08:00PM, Monday 15 February 2021
Bravo to Desborough’s top class production
The Desborough Suite at the Town Hall has seen some first class performances over the years but few would compare with the production presently being shown.
Advertisements for the show are clearly indicated outside the building and there is a very warm welcome given to those booked in by ticket and with a measured entrance into the hall.
The theatre goers are then ushered into the auditorium and immediately the stage unfolds; the actors ready at their stations and the audience shown to their respective places – who then become part of the Dramatis personae.
A dialogue ensues followed by a display of needlework by the cast and (usually) a smile of silent applause from members of the audience.
Many will return for an encore in a few weeks time.
THANK YOU to all the staff, attendants and nurses for a very fine show of community service in the fight against COVID-19.
Tough start for council monitoring officer
As an attendee, I was shocked to watch the RBWM cabinet meeting last Thursday descend into chaos, with the new monitoring officer reprimanding councillors to focus on the seriousness of the issues at hand.
The problems were initially triggered when a number of apparently disparaging remarks were made about Adam Bermange’s petition in his absence.
The successful petition to scrap car park fees had gathered over 1,800 signatures from residents of all political persuasions (and none), so it was surprising to hear it described as ‘politicised’.
In my view it simply represented a vital source of resident feedback to councillors.
The managing director had little choice but to intervene and remind councillors that referring to members of the public by name in formal statutory meetings is inherently unfair as we (the public) have no immediate right of reply.
There has been a depressing trend in recent weeks for council papers to bury bad news deep down in the appendices, under often obscure titles.
Without Adam’s detective work, I think 1,800 of us would probably have had little idea that the charges were even proposed.
It certainly wasn’t obvious that ‘rural car parks’ would include Oaken Grove was it?!
Adam (or ‘that Boyn Hill chap’ as he was gently referenced) is tireless in looking at the detail behind issues in my experience.
This was surely a baptism of fire for the new monitoring officer, so I hope and trust this event will lead to positive change within council meetings.
Libraries especially important for some
I read with dismay the article Is it the end for some libraries? (January 28) about RBWM’s proposal to reduce the opening hours of some libraries and to close others.
I am appalled by this prospect.
Every time libraries come under threat we hear from authors and others who say that if it had not been for libraries, they would not be where they are now!
Unfortunately there are still many homes where books are not valued and have none or very few books.
I remember reading an article some years ago about a project in London where primary school children were asked to bring a book to school. In some areas a worrying number of children brought in the Argos catalogue as it was the only ‘book’ at home!
To emphasise the importance of books and libraries, a couple of pages later was an article about Courthouse School appealing for donations of books as it is encouraging children to read for pleasure but has found that ‘many children are reading a very limited range of books or even rereading the same book over and over again for months’.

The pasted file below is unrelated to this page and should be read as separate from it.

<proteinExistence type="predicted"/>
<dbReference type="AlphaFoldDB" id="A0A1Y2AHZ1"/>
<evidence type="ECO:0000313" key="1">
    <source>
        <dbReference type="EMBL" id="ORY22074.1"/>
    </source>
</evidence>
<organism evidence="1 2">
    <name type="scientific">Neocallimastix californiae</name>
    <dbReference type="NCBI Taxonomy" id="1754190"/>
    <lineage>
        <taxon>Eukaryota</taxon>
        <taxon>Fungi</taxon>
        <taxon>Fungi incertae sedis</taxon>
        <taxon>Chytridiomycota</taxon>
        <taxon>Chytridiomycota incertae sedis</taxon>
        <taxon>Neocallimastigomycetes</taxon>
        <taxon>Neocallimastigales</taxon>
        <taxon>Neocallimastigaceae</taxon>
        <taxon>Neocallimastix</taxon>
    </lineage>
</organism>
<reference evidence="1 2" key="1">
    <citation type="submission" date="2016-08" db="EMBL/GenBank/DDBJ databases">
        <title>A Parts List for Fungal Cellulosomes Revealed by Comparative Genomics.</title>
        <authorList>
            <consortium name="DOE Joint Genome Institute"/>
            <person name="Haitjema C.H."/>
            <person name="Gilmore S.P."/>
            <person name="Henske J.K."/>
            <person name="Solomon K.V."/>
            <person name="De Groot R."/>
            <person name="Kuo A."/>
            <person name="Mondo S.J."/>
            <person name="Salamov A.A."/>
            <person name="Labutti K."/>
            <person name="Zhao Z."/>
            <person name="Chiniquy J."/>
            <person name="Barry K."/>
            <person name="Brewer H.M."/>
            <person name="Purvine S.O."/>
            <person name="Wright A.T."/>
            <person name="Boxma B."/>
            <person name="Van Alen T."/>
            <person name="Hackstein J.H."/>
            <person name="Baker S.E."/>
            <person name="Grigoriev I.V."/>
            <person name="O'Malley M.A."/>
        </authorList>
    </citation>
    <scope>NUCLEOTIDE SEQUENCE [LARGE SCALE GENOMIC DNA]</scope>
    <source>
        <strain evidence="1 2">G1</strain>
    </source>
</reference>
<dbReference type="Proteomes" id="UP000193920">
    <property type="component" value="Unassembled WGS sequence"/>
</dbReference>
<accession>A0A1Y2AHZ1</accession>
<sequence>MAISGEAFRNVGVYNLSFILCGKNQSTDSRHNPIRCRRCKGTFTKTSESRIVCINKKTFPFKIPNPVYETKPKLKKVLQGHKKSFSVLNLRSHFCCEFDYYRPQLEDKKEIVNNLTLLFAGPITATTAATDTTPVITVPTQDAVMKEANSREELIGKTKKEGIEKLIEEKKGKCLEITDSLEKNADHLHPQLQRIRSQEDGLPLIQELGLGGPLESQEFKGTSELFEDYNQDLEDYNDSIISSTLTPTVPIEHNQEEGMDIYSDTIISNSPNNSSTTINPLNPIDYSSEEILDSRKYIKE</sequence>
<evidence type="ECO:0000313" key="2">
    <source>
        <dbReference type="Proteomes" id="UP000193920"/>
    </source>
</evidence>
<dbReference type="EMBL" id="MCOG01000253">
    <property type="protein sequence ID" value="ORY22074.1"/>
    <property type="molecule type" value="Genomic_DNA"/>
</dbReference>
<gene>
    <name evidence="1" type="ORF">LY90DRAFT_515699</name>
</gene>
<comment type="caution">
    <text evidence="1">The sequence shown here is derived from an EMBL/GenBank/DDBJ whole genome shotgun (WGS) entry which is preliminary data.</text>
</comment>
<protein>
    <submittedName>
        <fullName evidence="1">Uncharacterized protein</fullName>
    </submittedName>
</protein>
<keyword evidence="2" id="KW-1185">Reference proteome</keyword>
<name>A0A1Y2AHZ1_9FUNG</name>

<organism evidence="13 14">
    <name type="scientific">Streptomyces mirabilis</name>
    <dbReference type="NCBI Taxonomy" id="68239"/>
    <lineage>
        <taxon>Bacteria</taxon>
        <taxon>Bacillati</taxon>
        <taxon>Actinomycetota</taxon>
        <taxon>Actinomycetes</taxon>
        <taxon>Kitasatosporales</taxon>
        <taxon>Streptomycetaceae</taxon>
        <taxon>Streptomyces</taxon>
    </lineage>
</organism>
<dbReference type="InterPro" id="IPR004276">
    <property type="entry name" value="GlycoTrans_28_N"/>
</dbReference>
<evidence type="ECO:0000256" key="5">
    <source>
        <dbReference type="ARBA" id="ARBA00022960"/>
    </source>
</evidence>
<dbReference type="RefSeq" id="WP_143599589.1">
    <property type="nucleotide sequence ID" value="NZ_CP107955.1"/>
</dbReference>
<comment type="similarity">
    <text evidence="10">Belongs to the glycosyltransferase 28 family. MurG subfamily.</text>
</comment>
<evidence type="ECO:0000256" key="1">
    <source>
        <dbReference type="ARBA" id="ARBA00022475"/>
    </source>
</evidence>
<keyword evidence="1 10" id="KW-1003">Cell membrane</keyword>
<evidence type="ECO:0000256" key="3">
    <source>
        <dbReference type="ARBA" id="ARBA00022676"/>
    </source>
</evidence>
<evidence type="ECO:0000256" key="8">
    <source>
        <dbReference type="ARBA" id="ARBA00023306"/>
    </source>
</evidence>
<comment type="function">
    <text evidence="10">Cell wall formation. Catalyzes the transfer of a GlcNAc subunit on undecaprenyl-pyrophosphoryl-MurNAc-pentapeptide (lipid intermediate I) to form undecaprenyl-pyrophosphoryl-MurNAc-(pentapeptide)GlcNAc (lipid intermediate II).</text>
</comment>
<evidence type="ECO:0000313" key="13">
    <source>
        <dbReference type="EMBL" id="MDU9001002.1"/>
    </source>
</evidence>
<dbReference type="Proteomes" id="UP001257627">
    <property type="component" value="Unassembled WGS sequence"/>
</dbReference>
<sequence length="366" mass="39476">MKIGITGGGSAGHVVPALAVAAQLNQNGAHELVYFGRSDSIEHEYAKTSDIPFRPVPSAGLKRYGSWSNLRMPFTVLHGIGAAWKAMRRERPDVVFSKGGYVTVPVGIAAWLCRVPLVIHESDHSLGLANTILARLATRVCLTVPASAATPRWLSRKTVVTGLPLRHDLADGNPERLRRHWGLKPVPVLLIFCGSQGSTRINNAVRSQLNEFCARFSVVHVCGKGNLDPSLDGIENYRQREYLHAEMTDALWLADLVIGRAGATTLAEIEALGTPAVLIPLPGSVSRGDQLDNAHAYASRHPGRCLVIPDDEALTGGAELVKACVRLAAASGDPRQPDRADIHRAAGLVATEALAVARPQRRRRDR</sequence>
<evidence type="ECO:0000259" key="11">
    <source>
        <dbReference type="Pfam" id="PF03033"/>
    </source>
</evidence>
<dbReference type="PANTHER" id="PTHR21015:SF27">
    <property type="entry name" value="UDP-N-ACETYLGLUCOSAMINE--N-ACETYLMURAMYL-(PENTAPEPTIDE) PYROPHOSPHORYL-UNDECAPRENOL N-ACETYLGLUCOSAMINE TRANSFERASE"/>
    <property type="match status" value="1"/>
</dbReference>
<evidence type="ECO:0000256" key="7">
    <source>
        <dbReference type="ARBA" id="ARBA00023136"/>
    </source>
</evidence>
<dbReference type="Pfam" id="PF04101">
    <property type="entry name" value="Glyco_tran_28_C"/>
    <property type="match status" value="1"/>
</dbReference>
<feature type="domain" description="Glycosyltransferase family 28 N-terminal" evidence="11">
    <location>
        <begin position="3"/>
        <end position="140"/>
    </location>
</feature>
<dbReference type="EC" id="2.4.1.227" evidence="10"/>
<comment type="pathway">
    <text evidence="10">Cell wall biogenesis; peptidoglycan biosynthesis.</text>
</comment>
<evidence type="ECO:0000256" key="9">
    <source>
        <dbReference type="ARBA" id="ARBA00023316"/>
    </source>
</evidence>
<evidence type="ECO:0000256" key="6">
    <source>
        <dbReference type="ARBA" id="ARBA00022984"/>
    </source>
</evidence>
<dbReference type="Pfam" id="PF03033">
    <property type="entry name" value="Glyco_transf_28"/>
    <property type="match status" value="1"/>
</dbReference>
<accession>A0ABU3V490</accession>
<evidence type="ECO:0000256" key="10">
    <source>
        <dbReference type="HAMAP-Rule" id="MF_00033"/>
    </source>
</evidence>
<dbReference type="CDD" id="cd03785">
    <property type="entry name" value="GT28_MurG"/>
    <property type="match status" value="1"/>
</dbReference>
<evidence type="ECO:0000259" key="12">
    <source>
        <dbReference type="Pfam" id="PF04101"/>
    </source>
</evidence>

That is not good for any child and as Kelly Buxton said: “Books can open up the world to them. Being an avid reader leads to the biggest academic outcomes in later life.”
Libraries are in important resource for
all of us but especially for children who do not have books at home or access computers.
Cllr JANE PERRY
Fuzzy thinking and the loss of our green lung
Opinion by Gavin Ames, Maidenhead Advertiser (February 4), eloquently summarises the problems that the planned massive development in Maidenhead town centre will cause.
Furthermore, he points out that the fuzzy thinking behind the Borough Local Plan (BLP) to build homes all over Maidenhead Golf Course where fauna and flora flourish to be opportunistic at best and immoral at worst.
To put this into context, the BLP proposes, that out of a total of 8,296 new homes planned on allocated sites across the whole Royal Borough, disproportionately, 6,144 of these homes are to be built in Maidenhead.
Of these 2,760 homes are planned in the high rise town centre development and 2,600 in South West Maidenhead, which includes 2,000 new homes on Maidenhead Golf Course.
I totally agree with Mr Ames’s conclusion that ‘if the last year has taught us anything, it is the importance of wide open spaces and the ability to connect with nature’.
The golf course is a wonderful green space and for the last 125 years has been the major green lung for Maidenhead.
Councillors, please leave it for the town to enjoy.
Not one cyclist using A308 cycle lane
I declare my hand as a non cyclist, not because I do not recognise the health benefits of such an activity, but a desire not to expose myself to what must be one of the most life threatening hobbies available.
I am therefore confused as to the behaviour of cyclists that I see on our town roads.
I had to visit Windsor last month to attend a hospital appointment, and driving on the A308, I passed no fewer than 14 cyclists.
Our council have spent a great deal of money providing a cycle path for their safety, but not one cyclist was using it. Why?
Before any more money is spent, could I suggest the council follow up any such plan with a survey to establish the usage, or lack of, and reasons before committing any more of our meagre funds to such a project that is obviously either not needed or wanted by those who cycle.
No attempt made to camouflage mast
To paraphrase Prince Charles, we have a monstrous carbuncle in our midst.
Where is this blot on the landscape?
It’s in a road in Maidenhead, on All Saints Avenue, just near the junction with Courthouse Road, outside All Saints Cemetery.
It is a phone mast and by any desc-ription, it is enormous, being five metres taller than the existing masts there already and higher than the houses opposite.
There are huge boxes and other paraphernalia on display and, worst of all, it is buff in colour.
There has been no attempt to blend it in to the green background, unlike for the two others there, which at least have their electronics encased and not on display.